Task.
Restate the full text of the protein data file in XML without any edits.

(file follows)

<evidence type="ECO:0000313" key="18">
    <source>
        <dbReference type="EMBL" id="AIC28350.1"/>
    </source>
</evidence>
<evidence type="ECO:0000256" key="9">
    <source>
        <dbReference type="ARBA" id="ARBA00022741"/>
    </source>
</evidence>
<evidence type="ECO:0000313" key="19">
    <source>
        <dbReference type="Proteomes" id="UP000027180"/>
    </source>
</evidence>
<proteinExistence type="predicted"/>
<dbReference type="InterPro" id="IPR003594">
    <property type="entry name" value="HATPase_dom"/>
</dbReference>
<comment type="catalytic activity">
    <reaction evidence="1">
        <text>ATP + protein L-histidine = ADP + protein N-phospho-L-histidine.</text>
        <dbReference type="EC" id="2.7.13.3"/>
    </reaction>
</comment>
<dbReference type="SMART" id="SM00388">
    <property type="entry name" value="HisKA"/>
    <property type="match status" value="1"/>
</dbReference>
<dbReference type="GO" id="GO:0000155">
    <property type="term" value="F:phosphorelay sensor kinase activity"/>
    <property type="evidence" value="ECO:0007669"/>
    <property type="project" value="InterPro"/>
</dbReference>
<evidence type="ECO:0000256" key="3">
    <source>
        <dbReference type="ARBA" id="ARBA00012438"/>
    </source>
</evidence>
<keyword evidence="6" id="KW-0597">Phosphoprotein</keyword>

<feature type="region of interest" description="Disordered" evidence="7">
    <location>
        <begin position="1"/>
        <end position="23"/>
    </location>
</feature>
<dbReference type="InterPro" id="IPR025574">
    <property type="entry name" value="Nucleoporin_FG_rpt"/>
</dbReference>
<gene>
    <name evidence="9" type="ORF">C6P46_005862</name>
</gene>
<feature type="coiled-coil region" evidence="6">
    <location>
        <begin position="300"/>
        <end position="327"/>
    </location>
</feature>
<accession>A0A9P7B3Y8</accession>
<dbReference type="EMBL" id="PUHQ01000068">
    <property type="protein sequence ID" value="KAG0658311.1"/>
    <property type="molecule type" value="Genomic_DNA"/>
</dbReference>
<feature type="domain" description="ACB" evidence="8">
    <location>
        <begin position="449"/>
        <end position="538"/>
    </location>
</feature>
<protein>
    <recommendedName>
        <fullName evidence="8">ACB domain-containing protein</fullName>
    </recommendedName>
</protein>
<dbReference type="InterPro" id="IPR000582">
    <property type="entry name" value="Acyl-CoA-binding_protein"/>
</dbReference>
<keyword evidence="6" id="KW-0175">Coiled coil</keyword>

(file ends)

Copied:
<evidence type="ECO:0000313" key="18">
    <source>
        <dbReference type="EMBL" id="AIC28350.1"/>
    </source>
</evidence>
<evidence type="ECO:0000256" key="9">
    <source>
        <dbReference type="ARBA" id="ARBA00022741"/>
    </source>
</evidence>
<evidence type="ECO:0000313" key="19">
    <source>
        <dbReference type="Proteomes" id="UP000027180"/>
    </source>
</evidence>
<proteinExistence type="predicted"/>
<dbReference type="InterPro" id="IPR003594">
    <property type="entry name" value="HATPase_dom"/>
</dbReference>
<comment type="catalytic activity">
    <reaction evidence="1">
        <text>ATP + protein L-histidine = ADP + protein N-phospho-L-histidine.</text>
        <dbReference type="EC" id="2.7.13.3"/>
    </reaction>
</comment>
<dbReference type="SMART" id="SM00388">
    <property type="entry name" value="HisKA"/>
    <property type="match status" value="1"/>
</dbReference>
<dbReference type="GO" id="GO:0000155">
    <property type="term" value="F:phosphorelay sensor kinase activity"/>
    <property type="evidence" value="ECO:0007669"/>
    <property type="project" value="InterPro"/>
</dbReference>
<evidence type="ECO:0000256" key="3">
    <source>
        <dbReference type="ARBA" id="ARBA00012438"/>
    </source>
</evidence>
<keyword evidence="6" id="KW-0597">Phosphoprotein</keyword>

<feature type="region of interest" description="Disordered" evidence="7">
    <location>
        <begin position="1"/>
        <end position="23"/>
    </location>
</feature>
<dbReference type="InterPro" id="IPR025574">
    <property type="entry name" value="Nucleoporin_FG_rpt"/>
</dbReference>
<gene>
    <name evidence="9" type="ORF">C6P46_005862</name>
</gene>
<feature type="coiled-coil region" evidence="6">
    <location>
        <begin position="300"/>
        <end position="327"/>
    </location>
</feature>
<accession>A0A9P7B3Y8</accession>
<dbReference type="EMBL" id="PUHQ01000068">
    <property type="protein sequence ID" value="KAG0658311.1"/>
    <property type="molecule type" value="Genomic_DNA"/>
</dbReference>
<feature type="domain" description="ACB" evidence="8">
    <location>
        <begin position="449"/>
        <end position="538"/>
    </location>
</feature>
<protein>
    <recommendedName>
        <fullName evidence="8">ACB domain-containing protein</fullName>
    </recommendedName>
</protein>
<dbReference type="InterPro" id="IPR000582">
    <property type="entry name" value="Acyl-CoA-binding_protein"/>
</dbReference>
<keyword evidence="6" id="KW-0175">Coiled coil</keyword>